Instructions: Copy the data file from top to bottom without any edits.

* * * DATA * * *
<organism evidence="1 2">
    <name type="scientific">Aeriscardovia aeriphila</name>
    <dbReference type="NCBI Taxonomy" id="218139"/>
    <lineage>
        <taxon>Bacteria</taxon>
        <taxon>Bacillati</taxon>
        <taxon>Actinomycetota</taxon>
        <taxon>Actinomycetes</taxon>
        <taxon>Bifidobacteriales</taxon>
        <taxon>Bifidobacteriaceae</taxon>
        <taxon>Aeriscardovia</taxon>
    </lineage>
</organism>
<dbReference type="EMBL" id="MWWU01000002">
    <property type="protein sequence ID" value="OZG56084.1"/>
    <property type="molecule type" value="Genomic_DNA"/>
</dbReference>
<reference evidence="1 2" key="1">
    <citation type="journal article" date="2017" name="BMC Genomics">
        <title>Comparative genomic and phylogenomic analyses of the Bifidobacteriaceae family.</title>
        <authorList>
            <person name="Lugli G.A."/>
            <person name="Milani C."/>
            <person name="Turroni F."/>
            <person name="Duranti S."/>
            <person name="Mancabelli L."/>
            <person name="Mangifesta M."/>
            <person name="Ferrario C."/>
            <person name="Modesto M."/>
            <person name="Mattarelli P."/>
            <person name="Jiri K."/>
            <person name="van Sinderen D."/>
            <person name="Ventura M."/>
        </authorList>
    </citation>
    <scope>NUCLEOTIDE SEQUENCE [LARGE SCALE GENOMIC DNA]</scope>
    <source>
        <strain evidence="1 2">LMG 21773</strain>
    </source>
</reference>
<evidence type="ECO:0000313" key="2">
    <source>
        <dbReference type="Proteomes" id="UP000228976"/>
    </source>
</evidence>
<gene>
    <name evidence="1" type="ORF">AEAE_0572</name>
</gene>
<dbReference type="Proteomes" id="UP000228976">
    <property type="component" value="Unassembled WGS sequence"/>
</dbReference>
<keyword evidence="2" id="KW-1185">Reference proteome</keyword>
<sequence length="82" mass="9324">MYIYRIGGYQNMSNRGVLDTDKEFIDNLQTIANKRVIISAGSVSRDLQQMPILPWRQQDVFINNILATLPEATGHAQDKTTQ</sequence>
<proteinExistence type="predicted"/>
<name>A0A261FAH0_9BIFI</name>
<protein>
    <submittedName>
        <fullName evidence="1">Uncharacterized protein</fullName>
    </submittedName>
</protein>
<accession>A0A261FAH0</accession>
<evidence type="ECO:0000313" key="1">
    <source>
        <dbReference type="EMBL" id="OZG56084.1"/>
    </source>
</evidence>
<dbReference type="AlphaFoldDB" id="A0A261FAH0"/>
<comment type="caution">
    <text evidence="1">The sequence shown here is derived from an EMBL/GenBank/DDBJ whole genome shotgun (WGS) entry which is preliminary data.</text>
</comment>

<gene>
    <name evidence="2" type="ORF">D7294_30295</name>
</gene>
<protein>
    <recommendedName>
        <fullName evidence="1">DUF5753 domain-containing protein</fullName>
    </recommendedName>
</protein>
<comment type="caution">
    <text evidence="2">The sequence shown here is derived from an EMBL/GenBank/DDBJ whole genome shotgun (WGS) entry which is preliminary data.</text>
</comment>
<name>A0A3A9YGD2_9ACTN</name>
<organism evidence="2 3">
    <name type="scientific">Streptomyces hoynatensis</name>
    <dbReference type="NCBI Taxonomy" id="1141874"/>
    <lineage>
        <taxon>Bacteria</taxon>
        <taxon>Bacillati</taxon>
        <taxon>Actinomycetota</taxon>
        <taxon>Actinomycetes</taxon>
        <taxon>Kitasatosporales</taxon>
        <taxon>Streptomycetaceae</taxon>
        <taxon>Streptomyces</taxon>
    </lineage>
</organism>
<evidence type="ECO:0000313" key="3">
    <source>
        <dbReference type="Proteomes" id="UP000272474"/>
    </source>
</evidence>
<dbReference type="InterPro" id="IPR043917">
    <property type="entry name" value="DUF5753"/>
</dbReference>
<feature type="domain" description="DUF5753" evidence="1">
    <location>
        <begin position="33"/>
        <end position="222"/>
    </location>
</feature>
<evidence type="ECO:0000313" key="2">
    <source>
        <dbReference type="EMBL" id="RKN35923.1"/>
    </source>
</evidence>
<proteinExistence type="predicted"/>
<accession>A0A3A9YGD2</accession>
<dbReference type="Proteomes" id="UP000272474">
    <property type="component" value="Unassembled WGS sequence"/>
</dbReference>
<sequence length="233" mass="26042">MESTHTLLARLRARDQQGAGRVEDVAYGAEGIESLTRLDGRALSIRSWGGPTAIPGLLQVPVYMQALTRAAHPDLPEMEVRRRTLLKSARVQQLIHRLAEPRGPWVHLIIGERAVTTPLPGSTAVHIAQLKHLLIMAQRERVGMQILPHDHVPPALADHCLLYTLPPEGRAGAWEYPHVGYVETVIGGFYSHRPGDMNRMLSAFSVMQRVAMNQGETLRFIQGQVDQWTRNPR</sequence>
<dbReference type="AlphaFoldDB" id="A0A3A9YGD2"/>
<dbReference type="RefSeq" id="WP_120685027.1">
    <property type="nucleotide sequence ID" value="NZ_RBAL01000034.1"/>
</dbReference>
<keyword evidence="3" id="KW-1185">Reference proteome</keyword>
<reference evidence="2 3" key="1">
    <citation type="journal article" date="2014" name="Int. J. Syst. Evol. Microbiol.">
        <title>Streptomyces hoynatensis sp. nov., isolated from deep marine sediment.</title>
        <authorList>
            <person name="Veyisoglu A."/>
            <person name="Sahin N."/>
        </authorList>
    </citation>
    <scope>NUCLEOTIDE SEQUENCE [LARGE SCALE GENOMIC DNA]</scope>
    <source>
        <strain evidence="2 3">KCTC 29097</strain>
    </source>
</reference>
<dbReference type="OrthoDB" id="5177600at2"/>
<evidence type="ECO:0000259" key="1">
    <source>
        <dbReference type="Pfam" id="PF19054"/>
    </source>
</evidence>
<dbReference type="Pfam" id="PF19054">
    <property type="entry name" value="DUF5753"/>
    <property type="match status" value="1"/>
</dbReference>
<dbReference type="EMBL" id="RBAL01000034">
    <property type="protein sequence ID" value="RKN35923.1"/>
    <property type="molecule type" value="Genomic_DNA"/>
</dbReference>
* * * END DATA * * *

<organism evidence="1 2">
    <name type="scientific">Aeriscardovia aeriphila</name>
    <dbReference type="NCBI Taxonomy" id="218139"/>
    <lineage>
        <taxon>Bacteria</taxon>
        <taxon>Bacillati</taxon>
        <taxon>Actinomycetota</taxon>
        <taxon>Actinomycetes</taxon>
        <taxon>Bifidobacteriales</taxon>
        <taxon>Bifidobacteriaceae</taxon>
        <taxon>Aeriscardovia</taxon>
    </lineage>
</organism>
<dbReference type="EMBL" id="MWWU01000002">
    <property type="protein sequence ID" value="OZG56084.1"/>
    <property type="molecule type" value="Genomic_DNA"/>
</dbReference>
<reference evidence="1 2" key="1">
    <citation type="journal article" date="2017" name="BMC Genomics">
        <title>Comparative genomic and phylogenomic analyses of the Bifidobacteriaceae family.</title>
        <authorList>
            <person name="Lugli G.A."/>
            <person name="Milani C."/>
            <person name="Turroni F."/>
            <person name="Duranti S."/>
            <person name="Mancabelli L."/>
            <person name="Mangifesta M."/>
            <person name="Ferrario C."/>
            <person name="Modesto M."/>
            <person name="Mattarelli P."/>
            <person name="Jiri K."/>
            <person name="van Sinderen D."/>
            <person name="Ventura M."/>
        </authorList>
    </citation>
    <scope>NUCLEOTIDE SEQUENCE [LARGE SCALE GENOMIC DNA]</scope>
    <source>
        <strain evidence="1 2">LMG 21773</strain>
    </source>
</reference>
<evidence type="ECO:0000313" key="2">
    <source>
        <dbReference type="Proteomes" id="UP000228976"/>
    </source>
</evidence>
<gene>
    <name evidence="1" type="ORF">AEAE_0572</name>
</gene>
<dbReference type="Proteomes" id="UP000228976">
    <property type="component" value="Unassembled WGS sequence"/>
</dbReference>
<keyword evidence="2" id="KW-1185">Reference proteome</keyword>
<sequence length="82" mass="9324">MYIYRIGGYQNMSNRGVLDTDKEFIDNLQTIANKRVIISAGSVSRDLQQMPILPWRQQDVFINNILATLPEATGHAQDKTTQ</sequence>
<proteinExistence type="predicted"/>
<name>A0A261FAH0_9BIFI</name>
<protein>
    <submittedName>
        <fullName evidence="1">Uncharacterized protein</fullName>
    </submittedName>
</protein>
<accession>A0A261FAH0</accession>
<evidence type="ECO:0000313" key="1">
    <source>
        <dbReference type="EMBL" id="OZG56084.1"/>
    </source>
</evidence>
<dbReference type="AlphaFoldDB" id="A0A261FAH0"/>
<comment type="caution">
    <text evidence="1">The sequence shown here is derived from an EMBL/GenBank/DDBJ whole genome shotgun (WGS) entry which is preliminary data.</text>
</comment>

<gene>
    <name evidence="2" type="ORF">D7294_30295</name>
</gene>
<protein>
    <recommendedName>
        <fullName evidence="1">DUF5753 domain-containing protein</fullName>
    </recommendedName>
</protein>
<comment type="caution">
    <text evidence="2">The sequence shown here is derived from an EMBL/GenBank/DDBJ whole genome shotgun (WGS) entry which is preliminary data.</text>
</comment>
<name>A0A3A9YGD2_9ACTN</name>
<organism evidence="2 3">
    <name type="scientific">Streptomyces hoynatensis</name>
    <dbReference type="NCBI Taxonomy" id="1141874"/>
    <lineage>
        <taxon>Bacteria</taxon>
        <taxon>Bacillati</taxon>
        <taxon>Actinomycetota</taxon>
        <taxon>Actinomycetes</taxon>
        <taxon>Kitasatosporales</taxon>
        <taxon>Streptomycetaceae</taxon>
        <taxon>Streptomyces</taxon>
    </lineage>
</organism>
<evidence type="ECO:0000313" key="3">
    <source>
        <dbReference type="Proteomes" id="UP000272474"/>
    </source>
</evidence>
<dbReference type="InterPro" id="IPR043917">
    <property type="entry name" value="DUF5753"/>
</dbReference>
<feature type="domain" description="DUF5753" evidence="1">
    <location>
        <begin position="33"/>
        <end position="222"/>
    </location>
</feature>
<evidence type="ECO:0000313" key="2">
    <source>
        <dbReference type="EMBL" id="RKN35923.1"/>
    </source>
</evidence>
<proteinExistence type="predicted"/>
<accession>A0A3A9YGD2</accession>
<dbReference type="Proteomes" id="UP000272474">
    <property type="component" value="Unassembled WGS sequence"/>
</dbReference>
<sequence length="233" mass="26042">MESTHTLLARLRARDQQGAGRVEDVAYGAEGIESLTRLDGRALSIRSWGGPTAIPGLLQVPVYMQALTRAAHPDLPEMEVRRRTLLKSARVQQLIHRLAEPRGPWVHLIIGERAVTTPLPGSTAVHIAQLKHLLIMAQRERVGMQILPHDHVPPALADHCLLYTLPPEGRAGAWEYPHVGYVETVIGGFYSHRPGDMNRMLSAFSVMQRVAMNQGETLRFIQGQVDQWTRNPR</sequence>
<dbReference type="AlphaFoldDB" id="A0A3A9YGD2"/>
<dbReference type="RefSeq" id="WP_120685027.1">
    <property type="nucleotide sequence ID" value="NZ_RBAL01000034.1"/>
</dbReference>
<keyword evidence="3" id="KW-1185">Reference proteome</keyword>
<reference evidence="2 3" key="1">
    <citation type="journal article" date="2014" name="Int. J. Syst. Evol. Microbiol.">
        <title>Streptomyces hoynatensis sp. nov., isolated from deep marine sediment.</title>
        <authorList>
            <person name="Veyisoglu A."/>
            <person name="Sahin N."/>
        </authorList>
    </citation>
    <scope>NUCLEOTIDE SEQUENCE [LARGE SCALE GENOMIC DNA]</scope>
    <source>
        <strain evidence="2 3">KCTC 29097</strain>
    </source>
</reference>
<dbReference type="OrthoDB" id="5177600at2"/>
<evidence type="ECO:0000259" key="1">
    <source>
        <dbReference type="Pfam" id="PF19054"/>
    </source>
</evidence>
<dbReference type="Pfam" id="PF19054">
    <property type="entry name" value="DUF5753"/>
    <property type="match status" value="1"/>
</dbReference>
<dbReference type="EMBL" id="RBAL01000034">
    <property type="protein sequence ID" value="RKN35923.1"/>
    <property type="molecule type" value="Genomic_DNA"/>
</dbReference>